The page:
Before the Pilgrim family with their buttons, altars, and inventories; before Royal families, prime-ministers and presidents, entertainment and sports stars, and reality TV personalities; before territories with sheep and cattle properties, mining and sugar cane industries and tourism along the coast; before policies about these people versus those people or even distinctions between foreign and native, us and them; before convicts and bushrangers, freemen and nouveau gentry; before the flu epidemic, the overland telegraph, and even before the ships from across the world arrived with Europeans, who were as generous with their beads as with their botany, buckshot, and bacteria—13,000 to 11,000 years before, to be precise—this ocean advanced a meter a day, the intertidal zone stretched, and those who were there on the Arafura Plain and the Great Australian Bight were forced to retreat.

How could they know of the massive ice floes, fragmented from the Antarctic ice sheet, melting as they drifted north and the lakes in the lobes of the ice shields of North America emptying and the seas’ instantaneous rise? Their place, never a “plain” or “bight,” was formed of the bodies of ancestors. The blood that coursed through their arteries and veins was as much theirs as ancestral. Bodies inseparable from place and past, they welcomed the water. They built great fires and sang and danced, and in this dialogue of corroboree—to the clacks of sticks, thuds of footfalls, and drone of dijeridu—elders led the celebration of the water and receding land. That’s how they launched themselves on the voyage inland.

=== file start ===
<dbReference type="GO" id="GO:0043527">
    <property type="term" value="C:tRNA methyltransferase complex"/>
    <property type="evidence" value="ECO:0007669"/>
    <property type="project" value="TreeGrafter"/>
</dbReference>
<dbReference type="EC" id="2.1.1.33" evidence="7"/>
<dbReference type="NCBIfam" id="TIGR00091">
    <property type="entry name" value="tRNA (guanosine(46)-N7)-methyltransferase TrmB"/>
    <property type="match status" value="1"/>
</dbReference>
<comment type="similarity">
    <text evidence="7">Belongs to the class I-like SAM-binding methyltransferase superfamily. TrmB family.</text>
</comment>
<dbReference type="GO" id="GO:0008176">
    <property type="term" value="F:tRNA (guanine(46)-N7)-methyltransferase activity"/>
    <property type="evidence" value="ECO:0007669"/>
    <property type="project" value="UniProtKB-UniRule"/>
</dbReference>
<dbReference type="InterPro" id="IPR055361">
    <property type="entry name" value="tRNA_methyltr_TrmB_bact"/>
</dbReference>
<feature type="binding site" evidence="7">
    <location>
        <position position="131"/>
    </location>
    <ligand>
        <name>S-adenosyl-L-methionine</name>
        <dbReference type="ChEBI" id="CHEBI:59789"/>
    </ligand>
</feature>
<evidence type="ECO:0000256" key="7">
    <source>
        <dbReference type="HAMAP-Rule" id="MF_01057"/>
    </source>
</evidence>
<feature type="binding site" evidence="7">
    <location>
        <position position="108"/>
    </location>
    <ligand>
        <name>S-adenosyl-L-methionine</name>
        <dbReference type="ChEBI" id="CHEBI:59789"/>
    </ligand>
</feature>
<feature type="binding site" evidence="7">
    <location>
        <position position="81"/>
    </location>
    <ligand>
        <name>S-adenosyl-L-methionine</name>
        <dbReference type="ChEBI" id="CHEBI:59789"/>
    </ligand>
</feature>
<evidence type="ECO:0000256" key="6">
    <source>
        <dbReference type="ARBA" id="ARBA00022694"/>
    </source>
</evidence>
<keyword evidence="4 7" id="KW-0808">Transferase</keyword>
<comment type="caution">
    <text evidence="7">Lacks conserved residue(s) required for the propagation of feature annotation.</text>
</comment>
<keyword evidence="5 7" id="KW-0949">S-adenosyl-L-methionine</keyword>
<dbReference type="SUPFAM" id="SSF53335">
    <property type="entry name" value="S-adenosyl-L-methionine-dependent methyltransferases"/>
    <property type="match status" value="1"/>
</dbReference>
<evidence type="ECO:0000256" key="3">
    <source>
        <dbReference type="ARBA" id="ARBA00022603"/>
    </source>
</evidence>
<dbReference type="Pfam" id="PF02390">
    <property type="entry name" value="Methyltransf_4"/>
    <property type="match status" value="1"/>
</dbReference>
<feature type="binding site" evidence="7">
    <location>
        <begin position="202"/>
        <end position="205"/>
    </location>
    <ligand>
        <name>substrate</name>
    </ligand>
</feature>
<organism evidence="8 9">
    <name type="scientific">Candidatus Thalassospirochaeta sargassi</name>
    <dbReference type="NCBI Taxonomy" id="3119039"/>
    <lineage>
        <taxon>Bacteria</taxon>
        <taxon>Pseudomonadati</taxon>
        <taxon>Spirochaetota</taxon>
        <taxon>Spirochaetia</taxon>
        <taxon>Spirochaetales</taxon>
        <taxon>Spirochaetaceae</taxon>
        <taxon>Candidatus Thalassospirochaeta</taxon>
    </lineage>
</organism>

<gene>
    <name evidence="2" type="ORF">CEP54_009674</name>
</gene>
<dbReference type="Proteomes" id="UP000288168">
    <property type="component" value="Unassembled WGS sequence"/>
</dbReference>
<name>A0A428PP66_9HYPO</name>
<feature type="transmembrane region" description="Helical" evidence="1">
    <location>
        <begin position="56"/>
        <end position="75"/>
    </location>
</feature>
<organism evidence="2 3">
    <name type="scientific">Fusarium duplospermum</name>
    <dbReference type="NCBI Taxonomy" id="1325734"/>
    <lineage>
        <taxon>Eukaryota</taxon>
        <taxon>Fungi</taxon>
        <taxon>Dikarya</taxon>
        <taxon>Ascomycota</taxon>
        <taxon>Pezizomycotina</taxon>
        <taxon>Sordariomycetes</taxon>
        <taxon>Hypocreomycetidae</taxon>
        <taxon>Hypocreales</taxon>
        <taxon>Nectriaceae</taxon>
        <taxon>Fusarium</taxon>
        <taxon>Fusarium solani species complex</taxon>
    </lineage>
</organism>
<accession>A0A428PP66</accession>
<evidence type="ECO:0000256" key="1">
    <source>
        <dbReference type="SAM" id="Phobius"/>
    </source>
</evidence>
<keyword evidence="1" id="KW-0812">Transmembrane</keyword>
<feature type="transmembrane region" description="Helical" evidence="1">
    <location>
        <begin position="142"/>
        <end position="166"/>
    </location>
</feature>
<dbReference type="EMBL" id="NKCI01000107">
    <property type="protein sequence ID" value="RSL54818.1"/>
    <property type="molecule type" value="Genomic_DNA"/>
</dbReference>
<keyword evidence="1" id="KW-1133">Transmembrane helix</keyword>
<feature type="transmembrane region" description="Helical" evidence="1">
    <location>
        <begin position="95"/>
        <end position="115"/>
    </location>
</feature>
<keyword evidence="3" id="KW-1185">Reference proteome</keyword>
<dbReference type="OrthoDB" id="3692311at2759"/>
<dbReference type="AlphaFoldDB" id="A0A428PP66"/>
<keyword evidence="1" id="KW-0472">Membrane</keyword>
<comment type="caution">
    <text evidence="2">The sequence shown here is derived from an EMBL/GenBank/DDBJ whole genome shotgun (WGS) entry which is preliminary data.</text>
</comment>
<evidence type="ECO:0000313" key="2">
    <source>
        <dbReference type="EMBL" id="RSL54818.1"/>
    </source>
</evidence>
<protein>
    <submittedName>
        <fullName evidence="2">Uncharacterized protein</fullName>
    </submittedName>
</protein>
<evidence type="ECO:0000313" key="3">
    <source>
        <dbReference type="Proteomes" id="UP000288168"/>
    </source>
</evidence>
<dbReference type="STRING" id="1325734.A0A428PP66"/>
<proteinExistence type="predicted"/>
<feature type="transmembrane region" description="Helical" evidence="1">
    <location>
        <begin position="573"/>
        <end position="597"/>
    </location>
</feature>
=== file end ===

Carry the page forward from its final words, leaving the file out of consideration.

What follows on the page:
Part One
Weighing Anchor

That day was quieter than usual in the Casuals Department of Deltons Department Store. Mrs. Johnson, from Linens and Fabric, had already dropped off the box of buttons Robert Pilgrim had requested earlier in the week. He’d chosen for Audrey, his wife, three flower buttons with pink, purple, and yellow plastic petals respectively, a striped toucan button, a fish button with glazed green scales, and two bead buttons that resembled pearls.

The last time Delton’s was this quiet there’d been an explosion at the mine outside Mt. Isaac, in which four mechanics were killed. Robert knew the men by their widows. For a month after the accident, Casey Phelps and Julie McInerny had stopped shopping altogether. Mary O’Neil had replaced her white church veils with black ones, and Jan Tyndon had bought dozens of men’s athletic socks as though stockpiling for all the years Jim wouldn’t be buying them. Robert took pride in his insight about Mt. Isaac’s private life and pleasure in the moments he could act upon this, like when he slipped matching gloves into Mrs. O’Neil’s bag on the morning she bought the veils. Because she later returned to give Robert her husband’s hardhat, he knew that his gesture was appreciated.

Robert called his supervisor to request an early tea break. “Go for it, Bob,” Mr. Hamish Templeton said. It was the same tone he used when he said, “I’ll pass your concerns on to the Delton family, but I wouldn’t hold my breath” when Robert had mentioned his concerns about the lack of windows at Deltons and his worry about bush fires and his fear that he wouldn’t have enough time to warn his customers if he couldn’t see what was coming.